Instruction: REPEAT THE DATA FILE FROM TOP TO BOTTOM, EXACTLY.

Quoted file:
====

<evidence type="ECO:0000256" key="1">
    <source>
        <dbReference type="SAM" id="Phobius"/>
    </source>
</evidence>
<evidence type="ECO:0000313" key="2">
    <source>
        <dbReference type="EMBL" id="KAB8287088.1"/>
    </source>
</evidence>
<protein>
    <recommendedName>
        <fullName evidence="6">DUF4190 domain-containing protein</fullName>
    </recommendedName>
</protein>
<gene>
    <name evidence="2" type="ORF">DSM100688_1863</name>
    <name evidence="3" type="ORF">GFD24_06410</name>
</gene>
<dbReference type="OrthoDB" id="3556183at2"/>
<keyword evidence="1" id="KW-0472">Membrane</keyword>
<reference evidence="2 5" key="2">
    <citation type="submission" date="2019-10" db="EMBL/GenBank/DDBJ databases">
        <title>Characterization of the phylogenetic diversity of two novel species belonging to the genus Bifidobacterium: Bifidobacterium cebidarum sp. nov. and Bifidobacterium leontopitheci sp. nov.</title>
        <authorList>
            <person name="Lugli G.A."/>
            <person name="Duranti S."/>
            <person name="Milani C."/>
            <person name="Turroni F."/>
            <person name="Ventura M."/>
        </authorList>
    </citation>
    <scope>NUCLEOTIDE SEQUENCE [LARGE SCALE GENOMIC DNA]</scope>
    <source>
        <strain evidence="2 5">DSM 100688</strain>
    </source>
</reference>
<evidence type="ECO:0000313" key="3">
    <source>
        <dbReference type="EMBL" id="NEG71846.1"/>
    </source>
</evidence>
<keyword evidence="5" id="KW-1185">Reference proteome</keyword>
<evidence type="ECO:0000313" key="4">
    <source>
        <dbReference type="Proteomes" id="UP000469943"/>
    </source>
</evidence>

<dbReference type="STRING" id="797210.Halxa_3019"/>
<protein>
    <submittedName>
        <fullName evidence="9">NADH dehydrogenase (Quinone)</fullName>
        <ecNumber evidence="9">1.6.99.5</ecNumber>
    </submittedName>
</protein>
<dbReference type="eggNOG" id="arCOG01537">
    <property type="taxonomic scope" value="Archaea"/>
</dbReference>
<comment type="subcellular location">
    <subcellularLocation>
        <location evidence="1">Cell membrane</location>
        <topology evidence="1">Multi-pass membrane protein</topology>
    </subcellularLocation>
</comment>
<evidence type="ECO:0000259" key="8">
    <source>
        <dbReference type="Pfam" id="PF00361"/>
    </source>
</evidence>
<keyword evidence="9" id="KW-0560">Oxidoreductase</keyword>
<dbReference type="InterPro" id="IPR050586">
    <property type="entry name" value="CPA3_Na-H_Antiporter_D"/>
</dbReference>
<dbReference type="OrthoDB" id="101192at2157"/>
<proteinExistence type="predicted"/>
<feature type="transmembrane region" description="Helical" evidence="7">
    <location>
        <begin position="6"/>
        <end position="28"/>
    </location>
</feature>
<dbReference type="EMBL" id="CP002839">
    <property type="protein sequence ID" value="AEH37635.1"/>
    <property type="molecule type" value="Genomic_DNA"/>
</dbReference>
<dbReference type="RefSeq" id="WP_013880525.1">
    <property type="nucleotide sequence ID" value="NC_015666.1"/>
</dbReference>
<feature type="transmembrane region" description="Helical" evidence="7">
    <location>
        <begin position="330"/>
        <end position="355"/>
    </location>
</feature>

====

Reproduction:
<evidence type="ECO:0000256" key="1">
    <source>
        <dbReference type="SAM" id="Phobius"/>
    </source>
</evidence>
<evidence type="ECO:0000313" key="2">
    <source>
        <dbReference type="EMBL" id="KAB8287088.1"/>
    </source>
</evidence>
<protein>
    <recommendedName>
        <fullName evidence="6">DUF4190 domain-containing protein</fullName>
    </recommendedName>
</protein>
<gene>
    <name evidence="2" type="ORF">DSM100688_1863</name>
    <name evidence="3" type="ORF">GFD24_06410</name>
</gene>
<dbReference type="OrthoDB" id="3556183at2"/>
<keyword evidence="1" id="KW-0472">Membrane</keyword>
<reference evidence="2 5" key="2">
    <citation type="submission" date="2019-10" db="EMBL/GenBank/DDBJ databases">
        <title>Characterization of the phylogenetic diversity of two novel species belonging to the genus Bifidobacterium: Bifidobacterium cebidarum sp. nov. and Bifidobacterium leontopitheci sp. nov.</title>
        <authorList>
            <person name="Lugli G.A."/>
            <person name="Duranti S."/>
            <person name="Milani C."/>
            <person name="Turroni F."/>
            <person name="Ventura M."/>
        </authorList>
    </citation>
    <scope>NUCLEOTIDE SEQUENCE [LARGE SCALE GENOMIC DNA]</scope>
    <source>
        <strain evidence="2 5">DSM 100688</strain>
    </source>
</reference>
<evidence type="ECO:0000313" key="3">
    <source>
        <dbReference type="EMBL" id="NEG71846.1"/>
    </source>
</evidence>
<keyword evidence="5" id="KW-1185">Reference proteome</keyword>
<evidence type="ECO:0000313" key="4">
    <source>
        <dbReference type="Proteomes" id="UP000469943"/>
    </source>
</evidence>

<dbReference type="STRING" id="797210.Halxa_3019"/>
<protein>
    <submittedName>
        <fullName evidence="9">NADH dehydrogenase (Quinone)</fullName>
        <ecNumber evidence="9">1.6.99.5</ecNumber>
    </submittedName>
</protein>
<dbReference type="eggNOG" id="arCOG01537">
    <property type="taxonomic scope" value="Archaea"/>
</dbReference>
<comment type="subcellular location">
    <subcellularLocation>
        <location evidence="1">Cell membrane</location>
        <topology evidence="1">Multi-pass membrane protein</topology>
    </subcellularLocation>
</comment>
<evidence type="ECO:0000259" key="8">
    <source>
        <dbReference type="Pfam" id="PF00361"/>
    </source>
</evidence>
<keyword evidence="9" id="KW-0560">Oxidoreductase</keyword>
<dbReference type="InterPro" id="IPR050586">
    <property type="entry name" value="CPA3_Na-H_Antiporter_D"/>
</dbReference>
<dbReference type="OrthoDB" id="101192at2157"/>
<proteinExistence type="predicted"/>
<feature type="transmembrane region" description="Helical" evidence="7">
    <location>
        <begin position="6"/>
        <end position="28"/>
    </location>
</feature>
<dbReference type="EMBL" id="CP002839">
    <property type="protein sequence ID" value="AEH37635.1"/>
    <property type="molecule type" value="Genomic_DNA"/>
</dbReference>
<dbReference type="RefSeq" id="WP_013880525.1">
    <property type="nucleotide sequence ID" value="NC_015666.1"/>
</dbReference>
<feature type="transmembrane region" description="Helical" evidence="7">
    <location>
        <begin position="330"/>
        <end position="355"/>
    </location>
</feature>